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More than a third of UK school support staff helping pupils pay for food – survey | Education

A union survey found school support staff dipping into their own pockets to help pay for food, stationery and uniforms for pupils in need, while skipping meals and taking multiple jobs to pay their bills.

The Unison survey revealed that teaching assistants (TAs), catering and cleaning workers, librarians and sports coaches, who are among the lowest paid workers in the sector, are struggling to pay their bills, but are still coming forward to support pupils.

Almost 6,700 respondents (98%) to the UK-wide survey said they worried their salary would not cover the rising cost of living, but more than a third (35%) said they helped pay for food or takeaway lunches for pupils.

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More than one in five (23%) used their own money to pay for books, pens and pencils for their students, while 30% helped struggling families afford school uniforms.

One in eight school support staff has had to use food banks in the past year and may need to refer to them again, or rely on family for help. More than a quarter took second or third jobs to make ends meet—including working in security, supermarkets, delivery driving, hospitality, beauty, education, cleaning, and care.

About half said they actively seek better-paying work elsewhere — often in retail — because they can’t cover their current salary, Unison said. Job sites are currently advertising TA jobs in the range of £80-£100 per day in London.

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More than two in five of those surveyed had borrowed money in the past year to help with family finances. Others tried to cut bills by buying extra blankets (55%), heating an individual room (31%), or not using heating at all despite being needed for health reasons (30%). Meanwhile, 8% were using public spaces to heat and avoid using their own heating.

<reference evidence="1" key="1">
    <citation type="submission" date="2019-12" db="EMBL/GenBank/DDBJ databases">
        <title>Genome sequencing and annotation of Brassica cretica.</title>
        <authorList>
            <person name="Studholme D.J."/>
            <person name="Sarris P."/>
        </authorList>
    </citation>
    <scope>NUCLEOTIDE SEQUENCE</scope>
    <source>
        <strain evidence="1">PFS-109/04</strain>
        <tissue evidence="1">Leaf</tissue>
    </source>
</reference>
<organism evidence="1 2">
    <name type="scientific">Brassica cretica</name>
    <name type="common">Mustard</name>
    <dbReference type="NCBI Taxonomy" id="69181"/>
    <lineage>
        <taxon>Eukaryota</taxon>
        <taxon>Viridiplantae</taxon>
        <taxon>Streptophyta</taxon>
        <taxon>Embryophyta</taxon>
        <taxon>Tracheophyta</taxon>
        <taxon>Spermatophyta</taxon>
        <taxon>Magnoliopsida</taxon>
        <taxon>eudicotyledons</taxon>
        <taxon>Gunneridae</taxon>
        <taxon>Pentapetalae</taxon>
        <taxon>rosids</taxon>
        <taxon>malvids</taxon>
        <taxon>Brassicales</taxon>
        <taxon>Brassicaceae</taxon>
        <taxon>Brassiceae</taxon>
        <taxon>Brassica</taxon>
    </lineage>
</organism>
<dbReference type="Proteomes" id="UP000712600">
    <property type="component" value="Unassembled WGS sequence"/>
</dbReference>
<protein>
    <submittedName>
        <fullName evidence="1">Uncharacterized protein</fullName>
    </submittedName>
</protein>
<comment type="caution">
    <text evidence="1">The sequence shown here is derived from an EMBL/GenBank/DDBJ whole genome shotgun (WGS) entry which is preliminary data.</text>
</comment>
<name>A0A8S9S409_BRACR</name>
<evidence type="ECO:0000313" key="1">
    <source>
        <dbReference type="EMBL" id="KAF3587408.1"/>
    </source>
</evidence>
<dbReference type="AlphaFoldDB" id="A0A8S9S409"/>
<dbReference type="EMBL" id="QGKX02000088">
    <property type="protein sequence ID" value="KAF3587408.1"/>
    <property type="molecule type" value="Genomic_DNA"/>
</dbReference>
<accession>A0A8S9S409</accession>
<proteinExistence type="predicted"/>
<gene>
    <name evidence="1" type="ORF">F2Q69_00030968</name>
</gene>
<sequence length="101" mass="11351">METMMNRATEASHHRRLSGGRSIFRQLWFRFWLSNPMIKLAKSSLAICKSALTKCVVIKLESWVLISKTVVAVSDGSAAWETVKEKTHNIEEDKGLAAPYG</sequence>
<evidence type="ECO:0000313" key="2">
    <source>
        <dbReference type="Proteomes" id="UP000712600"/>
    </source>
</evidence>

The survey highlights a number of cases, including that of Jeff (not his real name), who has supported children with special educational needs and worked in schools for more than 20 years.

He said, “I work two jobs to make ends meet and get one day off a month. I can’t put the heating down. Instead I’ve bought an electric blanket which costs me a penny an hour to keep me warm. There’s no incentive to do this job apart from the love of education and pupils.”

Sue (again, her real name) has been a teaching assistant for 10 years and is considering leaving the sector. “I have a three-year-old and I’m struggling to pay for childcare. We live with my parents because we’re trying to buy a house, but our mortgage offer was pulled because we couldn’t afford the higher payments. I’m considering taking another job or quitting.” completely “.

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Mike Short, Unison’s Head of Education, said: “Although education workers are going through difficult times, they are still helping less fortunate pupils and their families. This speaks volumes about their generosity and dedication, but this should never have happened. It should For the government to hang its head in shame.”

The survey was conducted from October 20 to November 1, with the majority of responses coming from staff working in primary schools (59%), followed by secondary schools (24%), private schools (11%) and nurseries (5%) and pupil referral units (1%).

A Department for Education spokesperson said: “We are extremely grateful for the work of all education support staff and understand the pressures many are facing at the moment due to the challenges of recession and high inflation.

While decisions about pay are for individual schools, the core schools budget will be boosted by £2bn each of the next two years, thanks to the Chancellor’s Autumn Statement. The Institute for Fiscal Studies has already highlighted that the rise will allow school spending to return to at least 2010 levels in real terms – the highest spending year in history – which in real terms means we will be putting more into schools than ever before.”

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